CHIAVARI, Italy – This is a true story. It’s the story of the day I was attacked by a vicious German shepherd dog while on an outing to Orta San Giulio, a small lakeside town in Piedmont. Actually it’s more than that. It’s a story of what it was like to live in Italy illegally, to live as a “clandestine”.
I had entered Italy with a normal three-month Tourist Visa issued to everyone entering the country. But then, when my three months were up and I still didn’t have a legal Permit to Stay – a Permesso di Soggiorno, I took the train to the south of France. I spent a few days there, then I re-entered Italy getting my Passport stamped with another three-month Tourist Visa in the process. I didn’t know it then, but my journeys to the south of France would go on for many years, almost eight.
It’s not that the Italian government was refusing to give me a Permesso, they just were not willing to give me the type of Permesso I wanted. I wanted a Permesso di Soggiorno that would allow me to work. I was, and still am, a free-lance journalist/writer but at that time, 1990, the Italian government didn’t understand the concept of “free-lance”. They wanted to know who I worked for. Since I couldn’t come up with a name or a contract - Permesso refused.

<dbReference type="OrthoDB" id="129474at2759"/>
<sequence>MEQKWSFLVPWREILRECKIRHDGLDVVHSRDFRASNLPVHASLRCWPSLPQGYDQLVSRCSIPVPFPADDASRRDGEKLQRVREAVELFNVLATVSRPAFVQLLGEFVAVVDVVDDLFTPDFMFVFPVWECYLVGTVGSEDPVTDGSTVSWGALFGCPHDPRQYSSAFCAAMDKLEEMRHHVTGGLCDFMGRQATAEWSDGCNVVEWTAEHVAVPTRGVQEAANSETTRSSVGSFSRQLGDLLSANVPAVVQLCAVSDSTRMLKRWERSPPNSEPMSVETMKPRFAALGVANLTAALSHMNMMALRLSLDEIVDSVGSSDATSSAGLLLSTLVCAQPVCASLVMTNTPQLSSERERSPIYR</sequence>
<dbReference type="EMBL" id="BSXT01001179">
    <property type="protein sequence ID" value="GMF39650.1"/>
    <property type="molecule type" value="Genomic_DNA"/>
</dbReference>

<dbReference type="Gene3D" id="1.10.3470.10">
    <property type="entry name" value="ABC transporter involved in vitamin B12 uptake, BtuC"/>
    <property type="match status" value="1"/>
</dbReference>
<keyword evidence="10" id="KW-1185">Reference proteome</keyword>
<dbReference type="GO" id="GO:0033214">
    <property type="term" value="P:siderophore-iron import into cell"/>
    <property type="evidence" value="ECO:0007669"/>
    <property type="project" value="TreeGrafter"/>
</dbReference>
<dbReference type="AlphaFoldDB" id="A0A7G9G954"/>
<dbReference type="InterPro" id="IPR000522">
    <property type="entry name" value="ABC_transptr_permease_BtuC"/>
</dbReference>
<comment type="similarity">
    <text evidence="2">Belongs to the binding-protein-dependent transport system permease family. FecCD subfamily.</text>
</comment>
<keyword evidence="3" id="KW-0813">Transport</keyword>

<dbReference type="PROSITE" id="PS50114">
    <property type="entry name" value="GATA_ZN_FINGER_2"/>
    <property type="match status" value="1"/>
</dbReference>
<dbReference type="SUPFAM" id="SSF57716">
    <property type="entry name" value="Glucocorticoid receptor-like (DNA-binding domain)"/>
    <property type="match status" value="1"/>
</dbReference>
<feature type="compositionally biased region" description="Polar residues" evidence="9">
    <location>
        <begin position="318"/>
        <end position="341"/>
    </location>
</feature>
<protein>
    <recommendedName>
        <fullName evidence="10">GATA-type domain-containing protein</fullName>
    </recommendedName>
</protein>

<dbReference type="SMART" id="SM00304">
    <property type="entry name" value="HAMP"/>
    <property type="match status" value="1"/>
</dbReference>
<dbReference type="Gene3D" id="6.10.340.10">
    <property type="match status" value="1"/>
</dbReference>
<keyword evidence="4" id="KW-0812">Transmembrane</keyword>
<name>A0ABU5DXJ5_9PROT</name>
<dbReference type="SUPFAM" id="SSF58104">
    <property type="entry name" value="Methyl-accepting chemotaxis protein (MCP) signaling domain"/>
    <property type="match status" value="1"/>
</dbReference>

In Italy, if you are not a legal resident, or a citizen, you are not allowed to open a bank account, have an Italian Social Security number, rent an apartment or have a Partita Iva, which is a license to do business, in short, everything that I needed. If nothing else, I am a problem solver and within a year of living here I had managed to get all of those things, and more, in spite of being illegal.
I soon settled into my Italian life. I had a nice apartment near the sea, I had tons of work, I got used to going to the south of France every three months, and truthfully I stopped worrying about my legal status. I knew the situation would eventually right itself, but every once in a while being illegal would become problematic, and that is what this story is about.
One bright June day Barbara, a fellow American, and I decided to go to Lago di Orta San Giulio, in Piedmont and have lunch. We had no idea what was about to happen when we stepped off the train. As there was no one around and the lake was nowhere in sight, we started down the single lane road in front of the station hoping it would take us into town and to the lake.